Our most one-sided blowout in Week 1. The Raiders looked comically out of sorts, to the degree that my father and I spent Sunday night exchanging “We have Oakland’s No. 1 pick!” e-mails. (Note: I haven’t been this excited to have someone’s No. 1 pick since we rooted against the ’86 SuperSonics for seven months. Crap, that led to the Lenny Bias pick. Bad example! Bad! Bad! Don’t look at these parentheses again! Keep your eyes moving!) Meanwhile, Tennessee’s running game and pass rush looked dominant enough that it made me think, “If they go up seven at home against Dennis Dixon on Sunday, that game’s over.” I had the Titans missing the playoffs; now I’m upgrading them to “playoff team” status for Week 2. Much like an airline upgrades a passenger from coach to business. If they prove me wrong? Back to coach.
RAVENS 10, JETS 9
We learned little about the Ravens, but the Jets? Oy. By Wednesday, half their fans had calmed down and entered “We just need to hold the fort until Santonio (Holmes) comes back, then we’ll open the offense up and we’ll be fine” mode; the other half were still angrily deleting “Hard Knocks” episodes from the DVR and ripping Mark Sanchez so frequently that it’s amazing he didn’t end up with the nickname “Jose Harrington.” But everyone was distraught. One Jets buddy even e-mailed me, “I can’t believe they sucked me in again,” sounding like some 43-year-old woman who keeps having affairs with married guys and always sounds amazed that one of them just admitted he wasn’t leaving his wife.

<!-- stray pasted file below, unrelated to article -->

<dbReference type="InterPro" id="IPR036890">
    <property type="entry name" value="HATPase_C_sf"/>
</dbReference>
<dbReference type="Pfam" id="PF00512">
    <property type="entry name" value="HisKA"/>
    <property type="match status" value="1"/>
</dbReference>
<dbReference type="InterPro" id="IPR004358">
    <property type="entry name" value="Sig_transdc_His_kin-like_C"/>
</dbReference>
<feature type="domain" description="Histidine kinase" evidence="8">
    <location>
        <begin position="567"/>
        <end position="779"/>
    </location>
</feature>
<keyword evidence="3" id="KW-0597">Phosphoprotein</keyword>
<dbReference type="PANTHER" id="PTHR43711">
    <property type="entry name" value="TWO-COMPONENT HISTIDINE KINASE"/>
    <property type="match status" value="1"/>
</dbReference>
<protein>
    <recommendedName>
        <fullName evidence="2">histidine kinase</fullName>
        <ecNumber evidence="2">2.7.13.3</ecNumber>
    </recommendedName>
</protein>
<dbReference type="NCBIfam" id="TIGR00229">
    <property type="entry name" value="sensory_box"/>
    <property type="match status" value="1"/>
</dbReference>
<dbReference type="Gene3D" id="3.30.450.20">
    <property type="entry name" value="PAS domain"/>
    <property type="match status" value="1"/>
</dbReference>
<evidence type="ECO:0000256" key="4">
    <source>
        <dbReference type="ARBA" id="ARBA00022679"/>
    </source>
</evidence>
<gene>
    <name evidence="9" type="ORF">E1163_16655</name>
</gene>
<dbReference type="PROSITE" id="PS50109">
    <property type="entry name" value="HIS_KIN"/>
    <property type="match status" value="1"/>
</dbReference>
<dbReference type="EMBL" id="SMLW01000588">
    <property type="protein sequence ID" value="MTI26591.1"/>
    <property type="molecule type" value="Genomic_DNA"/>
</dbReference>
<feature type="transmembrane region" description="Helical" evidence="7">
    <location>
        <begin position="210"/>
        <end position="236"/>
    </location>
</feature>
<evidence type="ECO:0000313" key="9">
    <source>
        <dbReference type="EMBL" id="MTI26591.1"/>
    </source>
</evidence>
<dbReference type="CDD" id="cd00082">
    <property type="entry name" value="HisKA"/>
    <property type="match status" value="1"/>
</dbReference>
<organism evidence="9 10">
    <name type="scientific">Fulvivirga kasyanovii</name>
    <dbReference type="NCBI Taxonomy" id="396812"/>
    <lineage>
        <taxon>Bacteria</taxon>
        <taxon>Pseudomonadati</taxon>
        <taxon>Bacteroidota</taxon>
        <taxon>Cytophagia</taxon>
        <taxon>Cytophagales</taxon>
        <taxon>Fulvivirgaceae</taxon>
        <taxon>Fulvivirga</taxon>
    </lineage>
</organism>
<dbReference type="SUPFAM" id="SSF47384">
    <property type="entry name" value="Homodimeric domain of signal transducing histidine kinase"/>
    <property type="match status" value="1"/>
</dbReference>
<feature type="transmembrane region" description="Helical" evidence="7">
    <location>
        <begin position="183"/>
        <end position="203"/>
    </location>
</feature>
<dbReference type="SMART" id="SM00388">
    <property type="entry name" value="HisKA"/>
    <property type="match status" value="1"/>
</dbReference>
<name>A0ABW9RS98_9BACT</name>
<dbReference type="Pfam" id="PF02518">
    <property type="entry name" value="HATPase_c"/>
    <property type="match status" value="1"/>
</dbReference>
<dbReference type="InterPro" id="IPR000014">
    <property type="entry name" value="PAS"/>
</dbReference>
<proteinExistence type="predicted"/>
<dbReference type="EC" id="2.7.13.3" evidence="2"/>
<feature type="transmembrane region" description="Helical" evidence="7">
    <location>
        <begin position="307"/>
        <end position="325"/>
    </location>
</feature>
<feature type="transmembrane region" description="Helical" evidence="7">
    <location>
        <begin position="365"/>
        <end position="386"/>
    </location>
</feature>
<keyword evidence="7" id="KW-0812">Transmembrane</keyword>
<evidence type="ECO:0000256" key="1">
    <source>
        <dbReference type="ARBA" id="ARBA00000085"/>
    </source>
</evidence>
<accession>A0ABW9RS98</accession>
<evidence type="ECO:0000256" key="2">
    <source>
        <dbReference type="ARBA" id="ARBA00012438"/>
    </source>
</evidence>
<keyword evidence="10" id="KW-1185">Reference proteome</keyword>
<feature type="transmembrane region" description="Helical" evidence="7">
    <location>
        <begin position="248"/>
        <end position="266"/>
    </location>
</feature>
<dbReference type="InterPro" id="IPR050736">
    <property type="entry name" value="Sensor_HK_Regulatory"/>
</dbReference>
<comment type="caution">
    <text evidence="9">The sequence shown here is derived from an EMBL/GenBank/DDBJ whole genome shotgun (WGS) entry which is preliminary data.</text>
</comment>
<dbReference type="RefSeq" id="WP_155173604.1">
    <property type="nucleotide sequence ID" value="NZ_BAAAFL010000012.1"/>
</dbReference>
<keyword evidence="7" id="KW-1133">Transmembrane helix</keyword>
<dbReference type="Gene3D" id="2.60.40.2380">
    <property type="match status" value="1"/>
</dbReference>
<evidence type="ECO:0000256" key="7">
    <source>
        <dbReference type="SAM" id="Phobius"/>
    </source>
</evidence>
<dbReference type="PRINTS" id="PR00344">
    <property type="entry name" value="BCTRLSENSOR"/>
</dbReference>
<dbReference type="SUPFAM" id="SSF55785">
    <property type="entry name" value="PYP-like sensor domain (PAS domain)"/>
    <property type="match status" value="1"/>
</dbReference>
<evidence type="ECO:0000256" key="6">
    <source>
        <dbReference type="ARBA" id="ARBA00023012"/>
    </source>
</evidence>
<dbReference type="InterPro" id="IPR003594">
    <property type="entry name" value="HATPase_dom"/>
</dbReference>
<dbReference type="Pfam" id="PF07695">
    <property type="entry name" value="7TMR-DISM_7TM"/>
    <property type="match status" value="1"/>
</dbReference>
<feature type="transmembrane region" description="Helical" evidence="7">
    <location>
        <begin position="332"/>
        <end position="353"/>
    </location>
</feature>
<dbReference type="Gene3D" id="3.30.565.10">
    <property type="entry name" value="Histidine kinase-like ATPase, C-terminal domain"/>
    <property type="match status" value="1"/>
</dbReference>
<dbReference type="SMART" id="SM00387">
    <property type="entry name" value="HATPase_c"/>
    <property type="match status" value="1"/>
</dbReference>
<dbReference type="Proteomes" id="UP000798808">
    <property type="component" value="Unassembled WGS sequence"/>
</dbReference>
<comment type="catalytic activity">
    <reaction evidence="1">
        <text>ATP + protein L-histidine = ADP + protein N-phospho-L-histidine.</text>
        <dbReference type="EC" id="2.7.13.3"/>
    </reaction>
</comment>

Heading into the season, I thought the Jets were overvalued and would miss the playoffs but I never thought they’d be soft. That’s why one specific moment bothered me: When Rex Ryan went for a field goal instead of going for it on fourth-and-1 from Baltimore’s 10 in the second quarter. After six months of yapping, I couldn’t believe the Jets shied away from a textbook “Eff you, we’re going for it!” moment. Really, you can’t get ONE YARD when you need one? I texted two Jets buddies the moment that happened and said “You just lost.” That was Rex Ryan admitting he’s been full of crap this whole time. You can’t say you’re pirates just because you’re wearing eye patches and dressing like Jack Sparrow. You have to, you know, rob a couple of ships.